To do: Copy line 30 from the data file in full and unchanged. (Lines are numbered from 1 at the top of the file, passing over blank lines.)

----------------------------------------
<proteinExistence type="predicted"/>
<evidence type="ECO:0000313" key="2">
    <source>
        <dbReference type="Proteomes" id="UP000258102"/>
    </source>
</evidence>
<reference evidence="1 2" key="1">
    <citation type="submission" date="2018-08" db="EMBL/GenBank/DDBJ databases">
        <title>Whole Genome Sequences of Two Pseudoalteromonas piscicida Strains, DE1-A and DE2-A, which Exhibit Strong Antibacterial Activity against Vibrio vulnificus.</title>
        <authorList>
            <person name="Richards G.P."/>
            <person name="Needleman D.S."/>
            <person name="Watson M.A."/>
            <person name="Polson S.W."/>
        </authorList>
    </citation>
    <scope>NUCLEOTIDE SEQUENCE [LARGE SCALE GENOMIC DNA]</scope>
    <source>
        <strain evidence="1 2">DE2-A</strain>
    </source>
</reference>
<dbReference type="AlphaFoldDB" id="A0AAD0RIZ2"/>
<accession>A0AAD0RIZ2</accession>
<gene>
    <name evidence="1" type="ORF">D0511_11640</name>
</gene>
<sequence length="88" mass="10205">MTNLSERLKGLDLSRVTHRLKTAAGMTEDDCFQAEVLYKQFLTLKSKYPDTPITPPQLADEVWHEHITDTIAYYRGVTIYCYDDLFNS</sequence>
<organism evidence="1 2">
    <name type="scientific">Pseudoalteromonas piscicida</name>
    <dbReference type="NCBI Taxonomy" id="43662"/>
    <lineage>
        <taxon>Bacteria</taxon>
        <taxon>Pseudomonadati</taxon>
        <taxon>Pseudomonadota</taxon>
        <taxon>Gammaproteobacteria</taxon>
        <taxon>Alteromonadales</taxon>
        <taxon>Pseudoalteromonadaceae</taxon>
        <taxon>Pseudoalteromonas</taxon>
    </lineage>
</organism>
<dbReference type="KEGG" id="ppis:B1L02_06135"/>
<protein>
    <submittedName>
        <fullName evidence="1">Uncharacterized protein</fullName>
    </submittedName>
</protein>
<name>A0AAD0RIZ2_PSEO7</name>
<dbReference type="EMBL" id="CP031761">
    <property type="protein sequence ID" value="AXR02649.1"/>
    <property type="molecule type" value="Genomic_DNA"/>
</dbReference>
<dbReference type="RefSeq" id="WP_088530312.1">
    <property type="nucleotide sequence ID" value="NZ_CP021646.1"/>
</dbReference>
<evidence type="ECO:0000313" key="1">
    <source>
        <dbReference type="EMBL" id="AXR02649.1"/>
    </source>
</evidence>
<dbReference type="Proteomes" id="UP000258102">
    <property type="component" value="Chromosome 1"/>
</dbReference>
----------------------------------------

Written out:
    <dbReference type="NCBI Taxonomy" id="43662"/>